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Review – Captain America III: Civil War (12a) [2016]

Captain America 3 - title banner

Star Rating: 3.5/5

Directors:

  • Anthony Russo – LuckyYou, Me & DupreeCommunityCaptain America II, The Avengers III: Infinity War: Part I
  • Joe Russo – Welcome To CollinwoodArrested DevelopmentYou, Me & Dupree, Captain America II, The Avengers III: Infinity War: Part I

Cast:

Music Composer:

Six weeks ago, Batman v Superman (BvS) finally arrived in cinemas. It was essentially about 100 minutes of a jumbled nothingness in order to get two superheroes to take opposing sides and smash each other black and blue. It was a tremendously disappointing film. So upon entering Captain America III: Civil War, with the prospect of a dozen superheroes taking sides and smashing each other up, was one right to be apprehensive? Hell no!

Tony Stark (Robert Downey Jr) and Steve Rogers (Chris Evans) have a sensible discussion about the pros and cons of signing up the Sokovia Accords.

Tony Stark (Robert Downey Jr) and Steve Rogers (Chris Evans) have a sensible discussion about the pros and cons of signing up the Sokovia Accords.

Put simply, Captain America III begins shortly after the events in Sokovia (the final battle in The Avengers II: Age of Ultron). The world is furious with the Avengers due to the amount of death and destruction they caused. As a result, the UN have issued the Sokovia Accords and want to ratify them, to ensure that the Avengers will be unable to act without UN approval in future conflicts. Tony Stark/Iron Man (Robert Downey Jr) agrees with the need for the accords and general oversight since he feels guilty for the carnage the Avengers caused; particularly as he created Ultron.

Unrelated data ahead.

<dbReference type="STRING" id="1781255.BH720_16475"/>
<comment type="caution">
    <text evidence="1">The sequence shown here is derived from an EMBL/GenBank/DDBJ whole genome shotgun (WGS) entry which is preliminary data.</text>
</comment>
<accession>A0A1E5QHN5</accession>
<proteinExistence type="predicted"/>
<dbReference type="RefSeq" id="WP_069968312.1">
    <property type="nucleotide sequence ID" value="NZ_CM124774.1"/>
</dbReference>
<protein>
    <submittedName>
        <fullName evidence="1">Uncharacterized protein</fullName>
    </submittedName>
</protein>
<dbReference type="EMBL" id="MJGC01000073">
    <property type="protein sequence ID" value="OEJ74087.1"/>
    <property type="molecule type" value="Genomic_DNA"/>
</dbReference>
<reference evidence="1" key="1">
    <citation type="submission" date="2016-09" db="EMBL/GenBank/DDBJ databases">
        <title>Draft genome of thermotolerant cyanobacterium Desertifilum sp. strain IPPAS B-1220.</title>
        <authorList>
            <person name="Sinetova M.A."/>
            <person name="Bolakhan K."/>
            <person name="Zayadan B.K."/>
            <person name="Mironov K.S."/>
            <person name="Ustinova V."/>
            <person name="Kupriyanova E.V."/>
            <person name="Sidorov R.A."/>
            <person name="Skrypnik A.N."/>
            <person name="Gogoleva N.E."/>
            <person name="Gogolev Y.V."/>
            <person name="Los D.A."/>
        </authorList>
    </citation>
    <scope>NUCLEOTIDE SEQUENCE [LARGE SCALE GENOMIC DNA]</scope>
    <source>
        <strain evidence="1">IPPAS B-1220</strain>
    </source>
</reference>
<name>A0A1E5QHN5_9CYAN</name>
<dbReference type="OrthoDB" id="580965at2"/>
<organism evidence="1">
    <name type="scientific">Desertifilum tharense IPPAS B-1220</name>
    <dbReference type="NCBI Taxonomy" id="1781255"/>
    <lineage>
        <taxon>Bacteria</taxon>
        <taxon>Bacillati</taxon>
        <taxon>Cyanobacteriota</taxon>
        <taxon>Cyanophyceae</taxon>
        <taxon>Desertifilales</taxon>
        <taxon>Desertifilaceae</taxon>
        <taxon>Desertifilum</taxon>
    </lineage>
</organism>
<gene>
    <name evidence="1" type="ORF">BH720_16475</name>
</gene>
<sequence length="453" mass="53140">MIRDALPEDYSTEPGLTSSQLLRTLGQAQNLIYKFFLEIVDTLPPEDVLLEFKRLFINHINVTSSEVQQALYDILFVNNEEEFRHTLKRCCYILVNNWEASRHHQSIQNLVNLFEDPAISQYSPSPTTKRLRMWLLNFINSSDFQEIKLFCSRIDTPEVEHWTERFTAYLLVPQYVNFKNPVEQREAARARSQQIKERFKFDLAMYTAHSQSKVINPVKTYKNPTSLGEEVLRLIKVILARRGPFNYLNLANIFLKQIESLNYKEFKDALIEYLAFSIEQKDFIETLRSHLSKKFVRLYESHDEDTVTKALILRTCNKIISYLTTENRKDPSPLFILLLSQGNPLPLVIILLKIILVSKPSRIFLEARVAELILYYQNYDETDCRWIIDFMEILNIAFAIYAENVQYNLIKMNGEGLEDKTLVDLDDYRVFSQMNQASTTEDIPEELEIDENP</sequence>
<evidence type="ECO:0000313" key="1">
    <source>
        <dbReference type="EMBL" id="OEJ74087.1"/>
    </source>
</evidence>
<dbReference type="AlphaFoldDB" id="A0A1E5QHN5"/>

However, Steve Rogers/Captain America (Chris Evans) disagrees. He believes in his own judgement and claims to know when it is best for the Avengers to act, not the UN. This splits within the Avengers down the middle as some take Stark’s side while others take Rodger’s side. Complicating matters further is the return of Roger’s friend, Bucky, aka the Winter Soldier (Sebastian Stan). Stark believes he is a great danger, but Rogers does not. And so the civil war begins.

Captain America III is a lot of fun. It is 147-minutes of continuous smash ups involving our favourite Avengers characters (minus Thor and the Hulk), with some aspects of a storyline (or three) in between all the fighting. Unsurprisingly, the plot makes little sense. But to give directors Anthony and Joe Russo credit, the plot for Captain America III makes considerably more sense than BvS (despite having three times as many characters). In addition, the tone is consistent and enjoyable due to its carefree comic nature, in stark contrast to BvS’s imbalance of ultra-seriousness and unrealistic, over-the-top fight sequences.

Captain America (centre) and his side of the civil war, consisting of Bucky (Sebastian Stan), Scarlet Witch (Elizabeth Olsen), Hawkeye (Jeremy Renner), Anti-Man (Paul Rudd) and Falcon (Anthony Mackie).

Captain America (centre) and his side of the civil war, consisting of Bucky (Sebastian Stan), Scarlet Witch (Elizabeth Olsen), Hawkeye (Jeremy Renner), Anti-Man (Paul Rudd) and Falcon (Anthony Mackie).

Another element of Captain America III that the directors get right is the lack of background for all the characters upon their introductions, including the new Peter Parker/Spiderman (Tom Holland). That is not to say that the introductions aren’t done well. On the contrary, they are apt and very amusing too, but more in a welcome back way (with the exception of Spiderman) rather than in the form of long-winded origins stories. (Take note Zack Snyder: when something has been done well already, i.e. Bruce Wayne’s/Batman’s background in 2005’s Batman Begins; or has been overdone badly, i.e. how Peter Parker got his Spidy-powers in 2002’s Spiderman and 2012’s The Amazing Spiderman, there is no need to put in the same tale again that cinema-goers are tired of, and especially not in slow-motion.)